Forty kilometers west of downtown Montréal lies the quiet town of Sainte-Anne-de-Bellevue, home to the Macdonald Campus of McGill University. Here, students have taken a farming initiative, and on one and a quarter acre, the McGill, Macdonald Student-Run Ecological Gardens (MSEG) operates a small, yet invaluable, vegetable production system. The student-run gardens have several objectives (see the box below), but first and foremost they are concerned with providing the opportunity for students to learn about and enjoy ecological agriculture. The MSEG program is intimately linked with other student projects by supplying vegetables and labor support to ecologically minded university groups. The students working with MSEG come from many paths of life. Some students are native Quebeçois with a background in agriculture. Others come from the city of Montréal with no farming experience at all. A few come from the United States or the wider international community. What they all share in common, however, is a passion for understanding and implementing sustainability in agriculture, and getting dirty.
The McGill, Macdonald Student-Run Ecological Gardens currently produces over 100 vegetable varieties including many common favorites such as Roma tomatoes, Black Beauty eggplants, Hungarian Hot Wax peppers, and Bright Lights chard. More unique varieties include the Hakurei turnip, Green Zebra and Wapsipinicon tomatoes (slightly fuzzy, yellow tomatoes), and several Asian green hybrids. Although they are not seeking organic certification, the farm uses organic practices, and is always open to new, innovative ecological agriculture techniques. Last year they had a small flock of chickens and a human-powered, mobile, chicken tractor! The chicken tractor was a bottomless chicken coop that could be easily moved around a field to prevent the over-fertilization of one area. Also, the farm is available for students to perform lab trials or take samples for research projects.
The vegetables produced by the students are sold through several different outlets including MSEG’s community-supported-agriculture (CSA) shares, the McGill University Farmers’ Market, the Sainte-Anne-de-Bellevue Farmers’ Market, a market table at Macdonald Campus, and the student-run Out of the Garden Project, an on campus cafe that serves high quality, homemade, and local, out of the garden, meals to students at Macdonald Campus. MSEG also donates surplus vegetables to the student group Happy Belly, a club that collects near expiration food from local grocery stores and prepares a free vegetarian or vegan meal, which is open to the entire school community on a weekly basis and normally feeds around 60 people. The student-run gardens also collaborate with a group called Farm to School. The Farm to School program works with a local elementary school, and uses visits to MSEG as an instrument in integrating farming and agriculture into the school science curriculum. This year the students in the Farm to School program are in the first and second grade, and they will be learning about plants and insects in the gardens.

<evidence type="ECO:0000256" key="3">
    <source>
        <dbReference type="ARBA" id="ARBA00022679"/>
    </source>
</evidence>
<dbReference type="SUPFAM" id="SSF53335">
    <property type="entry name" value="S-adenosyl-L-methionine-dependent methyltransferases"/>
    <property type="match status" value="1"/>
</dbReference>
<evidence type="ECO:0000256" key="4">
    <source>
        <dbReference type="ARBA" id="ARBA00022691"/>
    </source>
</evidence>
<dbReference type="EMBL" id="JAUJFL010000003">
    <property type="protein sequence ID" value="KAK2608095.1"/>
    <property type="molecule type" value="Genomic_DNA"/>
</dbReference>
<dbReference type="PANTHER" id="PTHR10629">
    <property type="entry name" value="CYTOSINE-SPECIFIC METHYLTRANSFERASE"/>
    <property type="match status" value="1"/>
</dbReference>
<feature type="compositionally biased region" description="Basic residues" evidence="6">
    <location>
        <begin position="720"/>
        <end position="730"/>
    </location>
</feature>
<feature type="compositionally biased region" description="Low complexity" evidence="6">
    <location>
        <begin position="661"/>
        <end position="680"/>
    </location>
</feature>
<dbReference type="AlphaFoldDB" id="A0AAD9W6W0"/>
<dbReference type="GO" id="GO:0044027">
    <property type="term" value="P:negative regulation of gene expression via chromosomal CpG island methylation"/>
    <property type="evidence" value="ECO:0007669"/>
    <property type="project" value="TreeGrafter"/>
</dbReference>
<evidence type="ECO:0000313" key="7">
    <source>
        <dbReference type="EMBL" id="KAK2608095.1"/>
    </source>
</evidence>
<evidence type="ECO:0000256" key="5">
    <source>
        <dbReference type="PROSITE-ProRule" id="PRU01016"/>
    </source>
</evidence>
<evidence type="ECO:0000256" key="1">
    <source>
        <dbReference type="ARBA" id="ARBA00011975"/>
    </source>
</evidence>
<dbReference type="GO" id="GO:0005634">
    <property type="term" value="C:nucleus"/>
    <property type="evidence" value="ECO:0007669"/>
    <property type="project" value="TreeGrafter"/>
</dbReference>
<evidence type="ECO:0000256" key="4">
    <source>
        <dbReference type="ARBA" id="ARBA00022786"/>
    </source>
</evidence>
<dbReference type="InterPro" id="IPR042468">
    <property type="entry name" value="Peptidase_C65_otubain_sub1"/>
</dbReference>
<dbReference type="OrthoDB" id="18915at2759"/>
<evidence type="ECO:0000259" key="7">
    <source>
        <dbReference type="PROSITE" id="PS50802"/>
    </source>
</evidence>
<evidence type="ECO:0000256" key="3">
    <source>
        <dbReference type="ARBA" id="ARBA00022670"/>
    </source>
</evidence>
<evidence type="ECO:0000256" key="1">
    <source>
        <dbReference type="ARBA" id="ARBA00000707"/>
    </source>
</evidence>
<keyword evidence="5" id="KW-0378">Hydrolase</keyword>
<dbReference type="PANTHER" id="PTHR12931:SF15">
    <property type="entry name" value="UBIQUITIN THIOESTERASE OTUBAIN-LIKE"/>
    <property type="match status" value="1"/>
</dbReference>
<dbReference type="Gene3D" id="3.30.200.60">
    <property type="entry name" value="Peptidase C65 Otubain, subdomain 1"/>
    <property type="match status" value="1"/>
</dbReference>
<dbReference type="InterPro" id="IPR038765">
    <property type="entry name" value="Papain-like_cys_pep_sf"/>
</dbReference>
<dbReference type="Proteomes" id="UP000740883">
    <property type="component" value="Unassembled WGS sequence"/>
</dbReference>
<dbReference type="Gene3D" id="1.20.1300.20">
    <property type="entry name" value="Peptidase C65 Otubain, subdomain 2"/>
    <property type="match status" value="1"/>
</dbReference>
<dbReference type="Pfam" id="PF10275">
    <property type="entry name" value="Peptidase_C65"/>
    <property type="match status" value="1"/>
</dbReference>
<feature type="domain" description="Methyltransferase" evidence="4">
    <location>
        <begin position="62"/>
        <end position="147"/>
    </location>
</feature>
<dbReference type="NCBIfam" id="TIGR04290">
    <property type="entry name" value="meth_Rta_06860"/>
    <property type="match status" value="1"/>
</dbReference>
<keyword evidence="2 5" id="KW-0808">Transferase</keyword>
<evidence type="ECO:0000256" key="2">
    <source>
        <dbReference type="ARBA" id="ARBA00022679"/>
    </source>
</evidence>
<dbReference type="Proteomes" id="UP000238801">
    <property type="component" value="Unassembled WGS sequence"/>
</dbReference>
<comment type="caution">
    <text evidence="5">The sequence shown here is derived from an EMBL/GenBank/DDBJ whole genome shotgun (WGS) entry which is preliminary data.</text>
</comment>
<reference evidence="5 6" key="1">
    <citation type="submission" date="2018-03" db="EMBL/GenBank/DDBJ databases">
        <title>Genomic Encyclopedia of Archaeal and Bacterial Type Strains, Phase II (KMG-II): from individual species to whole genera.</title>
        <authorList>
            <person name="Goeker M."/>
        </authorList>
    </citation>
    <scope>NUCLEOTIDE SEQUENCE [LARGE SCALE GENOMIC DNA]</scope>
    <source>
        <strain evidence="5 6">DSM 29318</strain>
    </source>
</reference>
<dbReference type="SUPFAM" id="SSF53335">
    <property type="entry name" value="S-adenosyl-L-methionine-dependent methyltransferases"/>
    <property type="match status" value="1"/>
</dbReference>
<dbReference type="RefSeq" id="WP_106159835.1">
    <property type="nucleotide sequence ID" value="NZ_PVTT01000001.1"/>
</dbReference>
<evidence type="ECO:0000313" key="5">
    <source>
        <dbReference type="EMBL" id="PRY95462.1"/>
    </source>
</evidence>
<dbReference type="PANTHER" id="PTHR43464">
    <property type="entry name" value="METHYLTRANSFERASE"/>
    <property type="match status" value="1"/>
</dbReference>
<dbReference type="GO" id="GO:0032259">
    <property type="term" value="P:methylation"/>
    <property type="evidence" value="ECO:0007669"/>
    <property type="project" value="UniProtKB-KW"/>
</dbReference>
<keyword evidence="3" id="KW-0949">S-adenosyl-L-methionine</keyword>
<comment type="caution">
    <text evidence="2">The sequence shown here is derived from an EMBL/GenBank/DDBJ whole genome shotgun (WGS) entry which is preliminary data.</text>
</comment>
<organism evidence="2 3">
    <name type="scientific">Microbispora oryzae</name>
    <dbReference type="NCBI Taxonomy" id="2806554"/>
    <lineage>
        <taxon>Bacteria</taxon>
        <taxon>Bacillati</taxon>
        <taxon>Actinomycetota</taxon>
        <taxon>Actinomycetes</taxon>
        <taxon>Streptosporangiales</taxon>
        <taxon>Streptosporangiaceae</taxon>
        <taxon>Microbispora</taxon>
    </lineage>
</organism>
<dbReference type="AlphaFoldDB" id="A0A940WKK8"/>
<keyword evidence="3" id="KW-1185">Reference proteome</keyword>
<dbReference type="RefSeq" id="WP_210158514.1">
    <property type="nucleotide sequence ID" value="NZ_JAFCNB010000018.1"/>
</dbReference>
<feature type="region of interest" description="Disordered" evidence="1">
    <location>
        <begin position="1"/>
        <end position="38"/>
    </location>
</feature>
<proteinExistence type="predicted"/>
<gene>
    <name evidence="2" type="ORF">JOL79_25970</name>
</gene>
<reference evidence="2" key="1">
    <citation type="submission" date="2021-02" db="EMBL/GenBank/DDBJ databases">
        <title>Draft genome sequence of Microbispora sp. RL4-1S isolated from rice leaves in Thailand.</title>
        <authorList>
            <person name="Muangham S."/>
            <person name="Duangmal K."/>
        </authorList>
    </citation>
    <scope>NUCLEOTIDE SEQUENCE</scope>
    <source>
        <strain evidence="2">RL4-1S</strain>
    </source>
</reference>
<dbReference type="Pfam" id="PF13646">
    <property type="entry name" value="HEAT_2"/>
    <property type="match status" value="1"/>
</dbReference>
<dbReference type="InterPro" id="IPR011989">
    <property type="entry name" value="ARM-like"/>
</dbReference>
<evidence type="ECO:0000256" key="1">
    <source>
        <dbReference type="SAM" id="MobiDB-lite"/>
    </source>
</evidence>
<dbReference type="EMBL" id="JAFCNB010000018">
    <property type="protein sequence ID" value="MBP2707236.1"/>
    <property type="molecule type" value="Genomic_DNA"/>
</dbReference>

The student-run gardens operate their horticultural production on two separate fields. The first field is located in the Macdonald Campus Horticultural Centre and is only a quarter acre. This is the flagship farm space for MSEG. In Senneville, one sleepy town over, McGill owns agricultural land surrounded by the 245 hectare Morgan Arboretum, a forest reserve. In MSEG’s second season, McGill began loaning one acre of this farm land to the student-run gardens, and for several years a few acres have been rented to Les Jardins Carya, a private, vegetable production organization. The fields of these two farming groups touch, and MSEG and Les Jardins Carya often work together to achieve a common goal. In exchange for mentoring, advice, and the occasional loaned tool from the more established Les Jardins Carya, MSEG sends over a representative once a week to offer a few hours of free farm labor. This idea of cooperation and learning from each other is central to the ecological ideology of the student-run gardens.
Tools and Practices
The McGill, Macdonald Student-Run Ecological Gardens have practiced ecological agriculture since its founding. This year the students implemented a farming system known as biointensive agriculture. While getting started with this new method, they are following the model of a successful biointensive farm, Les Jardins de la Grelinette, a 1.5 acre farm located in Sainte-Armand, Québec. The owner, Jean-Martin Fortier, has published a guidebook for biointensive agriculture titled Le Jardinier-Maraîche. MSEG chose to structure their own biointensive system after Fortier’s because the two farms have much in common. Both gardens are of similar size and are located in the same climate. Their production goals are the same as well: producing high quality vegetables in a small amount of space in an efficient and sustainable way. But perhaps the convincing reason MSEG chose to model their farm after Les Jardins de la Grelinette is because Jean-Martin Fortier is himself a McGill graduate.